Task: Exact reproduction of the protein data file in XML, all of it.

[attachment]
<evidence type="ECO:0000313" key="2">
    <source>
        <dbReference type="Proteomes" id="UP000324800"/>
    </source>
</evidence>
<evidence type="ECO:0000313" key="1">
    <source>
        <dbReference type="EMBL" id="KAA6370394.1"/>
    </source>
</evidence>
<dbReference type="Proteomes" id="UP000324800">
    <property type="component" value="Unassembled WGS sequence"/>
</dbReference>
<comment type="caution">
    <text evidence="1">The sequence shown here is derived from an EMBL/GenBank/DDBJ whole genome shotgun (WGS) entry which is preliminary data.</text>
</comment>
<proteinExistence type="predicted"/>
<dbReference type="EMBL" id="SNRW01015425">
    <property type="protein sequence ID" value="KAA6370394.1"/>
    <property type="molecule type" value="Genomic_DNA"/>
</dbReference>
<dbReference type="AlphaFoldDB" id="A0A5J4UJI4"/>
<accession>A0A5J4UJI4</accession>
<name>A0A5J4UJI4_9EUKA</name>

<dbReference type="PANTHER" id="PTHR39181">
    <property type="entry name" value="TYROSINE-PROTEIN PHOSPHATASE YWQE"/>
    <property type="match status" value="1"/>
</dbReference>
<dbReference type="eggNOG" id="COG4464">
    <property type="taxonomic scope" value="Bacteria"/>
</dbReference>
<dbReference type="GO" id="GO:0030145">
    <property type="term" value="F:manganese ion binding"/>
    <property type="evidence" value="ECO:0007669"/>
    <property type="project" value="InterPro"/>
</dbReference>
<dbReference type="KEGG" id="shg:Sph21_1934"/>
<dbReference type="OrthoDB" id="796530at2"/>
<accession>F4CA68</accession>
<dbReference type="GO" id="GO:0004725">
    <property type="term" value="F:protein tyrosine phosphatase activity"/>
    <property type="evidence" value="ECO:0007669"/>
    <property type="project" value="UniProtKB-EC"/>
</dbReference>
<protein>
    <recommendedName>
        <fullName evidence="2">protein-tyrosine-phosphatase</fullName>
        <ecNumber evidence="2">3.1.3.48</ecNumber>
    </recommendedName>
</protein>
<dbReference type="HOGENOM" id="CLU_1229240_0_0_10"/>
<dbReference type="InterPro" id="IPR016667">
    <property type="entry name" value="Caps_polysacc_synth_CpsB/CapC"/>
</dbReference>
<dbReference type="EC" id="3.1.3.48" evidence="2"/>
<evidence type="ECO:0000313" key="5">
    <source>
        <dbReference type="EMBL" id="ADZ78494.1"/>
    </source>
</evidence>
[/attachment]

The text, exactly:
<evidence type="ECO:0000313" key="2">
    <source>
        <dbReference type="Proteomes" id="UP000324800"/>
    </source>
</evidence>
<evidence type="ECO:0000313" key="1">
    <source>
        <dbReference type="EMBL" id="KAA6370394.1"/>
    </source>
</evidence>
<dbReference type="Proteomes" id="UP000324800">
    <property type="component" value="Unassembled WGS sequence"/>
</dbReference>
<comment type="caution">
    <text evidence="1">The sequence shown here is derived from an EMBL/GenBank/DDBJ whole genome shotgun (WGS) entry which is preliminary data.</text>
</comment>
<proteinExistence type="predicted"/>
<dbReference type="EMBL" id="SNRW01015425">
    <property type="protein sequence ID" value="KAA6370394.1"/>
    <property type="molecule type" value="Genomic_DNA"/>
</dbReference>
<dbReference type="AlphaFoldDB" id="A0A5J4UJI4"/>
<accession>A0A5J4UJI4</accession>
<name>A0A5J4UJI4_9EUKA</name>

<dbReference type="PANTHER" id="PTHR39181">
    <property type="entry name" value="TYROSINE-PROTEIN PHOSPHATASE YWQE"/>
    <property type="match status" value="1"/>
</dbReference>
<dbReference type="eggNOG" id="COG4464">
    <property type="taxonomic scope" value="Bacteria"/>
</dbReference>
<dbReference type="GO" id="GO:0030145">
    <property type="term" value="F:manganese ion binding"/>
    <property type="evidence" value="ECO:0007669"/>
    <property type="project" value="InterPro"/>
</dbReference>
<dbReference type="KEGG" id="shg:Sph21_1934"/>
<dbReference type="OrthoDB" id="796530at2"/>
<accession>F4CA68</accession>
<dbReference type="GO" id="GO:0004725">
    <property type="term" value="F:protein tyrosine phosphatase activity"/>
    <property type="evidence" value="ECO:0007669"/>
    <property type="project" value="UniProtKB-EC"/>
</dbReference>
<protein>
    <recommendedName>
        <fullName evidence="2">protein-tyrosine-phosphatase</fullName>
        <ecNumber evidence="2">3.1.3.48</ecNumber>
    </recommendedName>
</protein>
<dbReference type="HOGENOM" id="CLU_1229240_0_0_10"/>
<dbReference type="InterPro" id="IPR016667">
    <property type="entry name" value="Caps_polysacc_synth_CpsB/CapC"/>
</dbReference>
<dbReference type="EC" id="3.1.3.48" evidence="2"/>
<evidence type="ECO:0000313" key="5">
    <source>
        <dbReference type="EMBL" id="ADZ78494.1"/>
    </source>
</evidence>